15. 15.
    Young, P. C. (1989). In C.T. Leondes (ed), Control and Dynamic Systems: Advances in Theory and Applications. Elsevier.Google Scholar
  16. 16.
    Young, P. C. (1998). Data-based mechanistic modelling of environmental, ecological, economic and engineering systems. Environmental Modelling and Software, 13(2), 105–122.CrossRefGoogle Scholar
  17. 17.
    Youssef, A., Dekock, J., Ozcan, S. E., & Berckmans, D. (2011). Data-based approach to model the dynamic behaviour of greenhouse temperature. Acta Horticulturae (ISHS), 893, 931–938.CrossRefGoogle Scholar
  18. 18.
    Youssef, A., Exadaktylos, V., & Berckmans, D. (2014). Modelling and quantification of the thermoregulatory responses of the developing avian embryo: electrical analogies of a physiological system. Journal of Thermal Biology, 44, 14–19.CrossRefGoogle Scholar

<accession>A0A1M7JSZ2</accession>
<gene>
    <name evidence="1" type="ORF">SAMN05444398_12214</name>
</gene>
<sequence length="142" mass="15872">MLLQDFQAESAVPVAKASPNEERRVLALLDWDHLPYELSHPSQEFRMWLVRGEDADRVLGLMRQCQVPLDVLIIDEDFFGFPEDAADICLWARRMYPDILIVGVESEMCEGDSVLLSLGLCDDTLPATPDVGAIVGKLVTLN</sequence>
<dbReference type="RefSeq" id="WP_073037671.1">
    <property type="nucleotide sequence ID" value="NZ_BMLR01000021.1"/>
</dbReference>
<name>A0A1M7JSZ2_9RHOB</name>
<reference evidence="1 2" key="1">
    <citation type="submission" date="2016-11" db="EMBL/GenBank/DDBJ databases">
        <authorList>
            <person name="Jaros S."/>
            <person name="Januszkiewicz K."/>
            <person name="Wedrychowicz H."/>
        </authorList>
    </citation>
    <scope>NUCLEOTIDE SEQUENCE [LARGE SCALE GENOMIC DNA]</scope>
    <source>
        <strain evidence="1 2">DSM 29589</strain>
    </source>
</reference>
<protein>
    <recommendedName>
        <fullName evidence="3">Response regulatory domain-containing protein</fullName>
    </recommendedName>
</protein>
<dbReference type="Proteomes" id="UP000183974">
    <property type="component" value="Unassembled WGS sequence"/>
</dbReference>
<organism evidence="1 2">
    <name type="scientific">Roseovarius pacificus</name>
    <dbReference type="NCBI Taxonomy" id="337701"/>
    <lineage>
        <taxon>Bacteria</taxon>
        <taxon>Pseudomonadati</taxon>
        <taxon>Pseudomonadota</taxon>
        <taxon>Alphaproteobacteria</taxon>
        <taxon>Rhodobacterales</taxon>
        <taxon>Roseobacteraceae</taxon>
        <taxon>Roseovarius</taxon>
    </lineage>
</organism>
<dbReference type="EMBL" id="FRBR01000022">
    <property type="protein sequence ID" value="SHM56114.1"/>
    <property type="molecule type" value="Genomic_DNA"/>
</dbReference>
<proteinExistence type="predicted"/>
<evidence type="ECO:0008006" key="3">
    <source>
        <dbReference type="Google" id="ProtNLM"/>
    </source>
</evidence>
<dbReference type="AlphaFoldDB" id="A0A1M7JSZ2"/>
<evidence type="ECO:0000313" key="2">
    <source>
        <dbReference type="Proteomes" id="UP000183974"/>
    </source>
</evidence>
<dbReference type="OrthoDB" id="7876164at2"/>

19. 19.
    Youssef, A., Exadaktylos, V., Ozcan, S. E., & Berckmans, D. (2011). Proportional-integral-plus (PIP) control system for individual thermal zones in a small ventilated space. ASHRAE Transactions, 117, 48–56.Google Scholar
  20. 20.
    Youssef, A., Yen, H., Özcan, S. E., & Berckmans, D. (2011). Data-based mechanistic modelling of indoor temperature distributions based on energy input. Energy and Buildings, 43(11), 2965–2972.CrossRefGoogle Scholar
  21. 21.
    Young, P. C., & Jakeman, A. (1980). Refined instrumental variable methods of recursive time-series analysis part III. Extensions. International Journal of Control, 31(4), 741–764.CrossRefzbMATHGoogle Scholar